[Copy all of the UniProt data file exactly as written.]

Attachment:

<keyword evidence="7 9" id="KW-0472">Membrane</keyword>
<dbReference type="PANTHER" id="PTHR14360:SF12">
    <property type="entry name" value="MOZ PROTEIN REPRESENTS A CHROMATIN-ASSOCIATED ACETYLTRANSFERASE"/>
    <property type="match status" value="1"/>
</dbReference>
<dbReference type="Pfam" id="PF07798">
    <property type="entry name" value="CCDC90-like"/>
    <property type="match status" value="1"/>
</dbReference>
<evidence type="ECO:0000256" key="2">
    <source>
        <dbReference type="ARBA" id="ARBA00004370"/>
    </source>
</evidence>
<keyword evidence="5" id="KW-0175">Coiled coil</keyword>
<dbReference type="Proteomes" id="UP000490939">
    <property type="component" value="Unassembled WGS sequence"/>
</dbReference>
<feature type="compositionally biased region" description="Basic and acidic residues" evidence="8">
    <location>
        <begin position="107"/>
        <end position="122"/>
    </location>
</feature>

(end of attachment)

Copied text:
<keyword evidence="7 9" id="KW-0472">Membrane</keyword>
<dbReference type="PANTHER" id="PTHR14360:SF12">
    <property type="entry name" value="MOZ PROTEIN REPRESENTS A CHROMATIN-ASSOCIATED ACETYLTRANSFERASE"/>
    <property type="match status" value="1"/>
</dbReference>
<dbReference type="Pfam" id="PF07798">
    <property type="entry name" value="CCDC90-like"/>
    <property type="match status" value="1"/>
</dbReference>
<evidence type="ECO:0000256" key="2">
    <source>
        <dbReference type="ARBA" id="ARBA00004370"/>
    </source>
</evidence>
<keyword evidence="5" id="KW-0175">Coiled coil</keyword>
<dbReference type="Proteomes" id="UP000490939">
    <property type="component" value="Unassembled WGS sequence"/>
</dbReference>
<feature type="compositionally biased region" description="Basic and acidic residues" evidence="8">
    <location>
        <begin position="107"/>
        <end position="122"/>
    </location>
</feature>